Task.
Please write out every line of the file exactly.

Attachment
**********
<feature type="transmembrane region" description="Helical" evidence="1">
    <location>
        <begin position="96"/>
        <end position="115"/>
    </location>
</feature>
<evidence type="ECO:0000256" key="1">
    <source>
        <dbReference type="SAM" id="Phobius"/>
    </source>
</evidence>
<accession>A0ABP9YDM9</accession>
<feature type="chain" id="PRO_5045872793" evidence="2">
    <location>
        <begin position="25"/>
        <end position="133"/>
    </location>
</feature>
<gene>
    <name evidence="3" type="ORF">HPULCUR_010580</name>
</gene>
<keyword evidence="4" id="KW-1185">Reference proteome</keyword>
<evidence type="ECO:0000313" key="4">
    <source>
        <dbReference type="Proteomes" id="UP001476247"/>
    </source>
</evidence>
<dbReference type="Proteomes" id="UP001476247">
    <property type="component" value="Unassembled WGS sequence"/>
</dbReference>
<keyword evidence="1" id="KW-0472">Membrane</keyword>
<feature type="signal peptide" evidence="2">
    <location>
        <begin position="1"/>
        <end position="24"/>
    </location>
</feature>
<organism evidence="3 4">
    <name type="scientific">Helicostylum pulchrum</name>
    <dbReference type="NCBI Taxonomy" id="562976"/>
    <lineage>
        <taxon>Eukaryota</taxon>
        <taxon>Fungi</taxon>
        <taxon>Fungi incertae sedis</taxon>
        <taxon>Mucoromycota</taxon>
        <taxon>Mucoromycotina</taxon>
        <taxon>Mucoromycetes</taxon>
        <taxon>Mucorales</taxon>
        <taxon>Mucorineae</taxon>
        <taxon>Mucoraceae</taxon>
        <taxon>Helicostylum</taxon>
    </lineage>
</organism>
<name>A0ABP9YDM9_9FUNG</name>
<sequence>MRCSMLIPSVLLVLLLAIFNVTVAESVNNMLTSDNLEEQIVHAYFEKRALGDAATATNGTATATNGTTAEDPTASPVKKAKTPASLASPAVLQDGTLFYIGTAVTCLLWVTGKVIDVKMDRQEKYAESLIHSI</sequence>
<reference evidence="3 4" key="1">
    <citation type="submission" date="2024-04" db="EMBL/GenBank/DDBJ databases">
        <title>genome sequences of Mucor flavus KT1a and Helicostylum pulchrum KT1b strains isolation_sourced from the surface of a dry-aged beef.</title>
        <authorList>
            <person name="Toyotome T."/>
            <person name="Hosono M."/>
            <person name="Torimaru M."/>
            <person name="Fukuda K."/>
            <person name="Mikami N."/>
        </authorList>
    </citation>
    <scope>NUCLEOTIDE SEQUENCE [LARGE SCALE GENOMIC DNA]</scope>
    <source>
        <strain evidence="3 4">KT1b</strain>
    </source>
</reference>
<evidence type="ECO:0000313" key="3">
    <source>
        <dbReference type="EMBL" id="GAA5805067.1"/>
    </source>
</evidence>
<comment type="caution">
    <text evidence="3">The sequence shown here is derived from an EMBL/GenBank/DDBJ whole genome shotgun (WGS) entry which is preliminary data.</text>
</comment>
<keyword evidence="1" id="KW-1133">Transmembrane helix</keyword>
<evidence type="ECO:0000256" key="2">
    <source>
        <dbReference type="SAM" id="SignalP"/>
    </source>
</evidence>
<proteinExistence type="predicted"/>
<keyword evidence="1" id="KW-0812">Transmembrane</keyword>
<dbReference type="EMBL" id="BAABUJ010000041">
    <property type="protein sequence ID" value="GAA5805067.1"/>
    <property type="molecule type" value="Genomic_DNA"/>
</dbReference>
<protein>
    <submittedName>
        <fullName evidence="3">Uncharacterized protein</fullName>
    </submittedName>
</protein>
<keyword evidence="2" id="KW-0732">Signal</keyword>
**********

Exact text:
<feature type="transmembrane region" description="Helical" evidence="1">
    <location>
        <begin position="96"/>
        <end position="115"/>
    </location>
</feature>
<evidence type="ECO:0000256" key="1">
    <source>
        <dbReference type="SAM" id="Phobius"/>
    </source>
</evidence>
<accession>A0ABP9YDM9</accession>
<feature type="chain" id="PRO_5045872793" evidence="2">
    <location>
        <begin position="25"/>
        <end position="133"/>
    </location>
</feature>
<gene>
    <name evidence="3" type="ORF">HPULCUR_010580</name>
</gene>
<keyword evidence="4" id="KW-1185">Reference proteome</keyword>
<evidence type="ECO:0000313" key="4">
    <source>
        <dbReference type="Proteomes" id="UP001476247"/>
    </source>
</evidence>
<dbReference type="Proteomes" id="UP001476247">
    <property type="component" value="Unassembled WGS sequence"/>
</dbReference>
<keyword evidence="1" id="KW-0472">Membrane</keyword>
<feature type="signal peptide" evidence="2">
    <location>
        <begin position="1"/>
        <end position="24"/>
    </location>
</feature>
<organism evidence="3 4">
    <name type="scientific">Helicostylum pulchrum</name>
    <dbReference type="NCBI Taxonomy" id="562976"/>
    <lineage>
        <taxon>Eukaryota</taxon>
        <taxon>Fungi</taxon>
        <taxon>Fungi incertae sedis</taxon>
        <taxon>Mucoromycota</taxon>
        <taxon>Mucoromycotina</taxon>
        <taxon>Mucoromycetes</taxon>
        <taxon>Mucorales</taxon>
        <taxon>Mucorineae</taxon>
        <taxon>Mucoraceae</taxon>
        <taxon>Helicostylum</taxon>
    </lineage>
</organism>
<name>A0ABP9YDM9_9FUNG</name>
<sequence>MRCSMLIPSVLLVLLLAIFNVTVAESVNNMLTSDNLEEQIVHAYFEKRALGDAATATNGTATATNGTTAEDPTASPVKKAKTPASLASPAVLQDGTLFYIGTAVTCLLWVTGKVIDVKMDRQEKYAESLIHSI</sequence>
<reference evidence="3 4" key="1">
    <citation type="submission" date="2024-04" db="EMBL/GenBank/DDBJ databases">
        <title>genome sequences of Mucor flavus KT1a and Helicostylum pulchrum KT1b strains isolation_sourced from the surface of a dry-aged beef.</title>
        <authorList>
            <person name="Toyotome T."/>
            <person name="Hosono M."/>
            <person name="Torimaru M."/>
            <person name="Fukuda K."/>
            <person name="Mikami N."/>
        </authorList>
    </citation>
    <scope>NUCLEOTIDE SEQUENCE [LARGE SCALE GENOMIC DNA]</scope>
    <source>
        <strain evidence="3 4">KT1b</strain>
    </source>
</reference>
<evidence type="ECO:0000313" key="3">
    <source>
        <dbReference type="EMBL" id="GAA5805067.1"/>
    </source>
</evidence>
<comment type="caution">
    <text evidence="3">The sequence shown here is derived from an EMBL/GenBank/DDBJ whole genome shotgun (WGS) entry which is preliminary data.</text>
</comment>
<keyword evidence="1" id="KW-1133">Transmembrane helix</keyword>
<evidence type="ECO:0000256" key="2">
    <source>
        <dbReference type="SAM" id="SignalP"/>
    </source>
</evidence>
<proteinExistence type="predicted"/>
<keyword evidence="1" id="KW-0812">Transmembrane</keyword>
<dbReference type="EMBL" id="BAABUJ010000041">
    <property type="protein sequence ID" value="GAA5805067.1"/>
    <property type="molecule type" value="Genomic_DNA"/>
</dbReference>
<protein>
    <submittedName>
        <fullName evidence="3">Uncharacterized protein</fullName>
    </submittedName>
</protein>
<keyword evidence="2" id="KW-0732">Signal</keyword>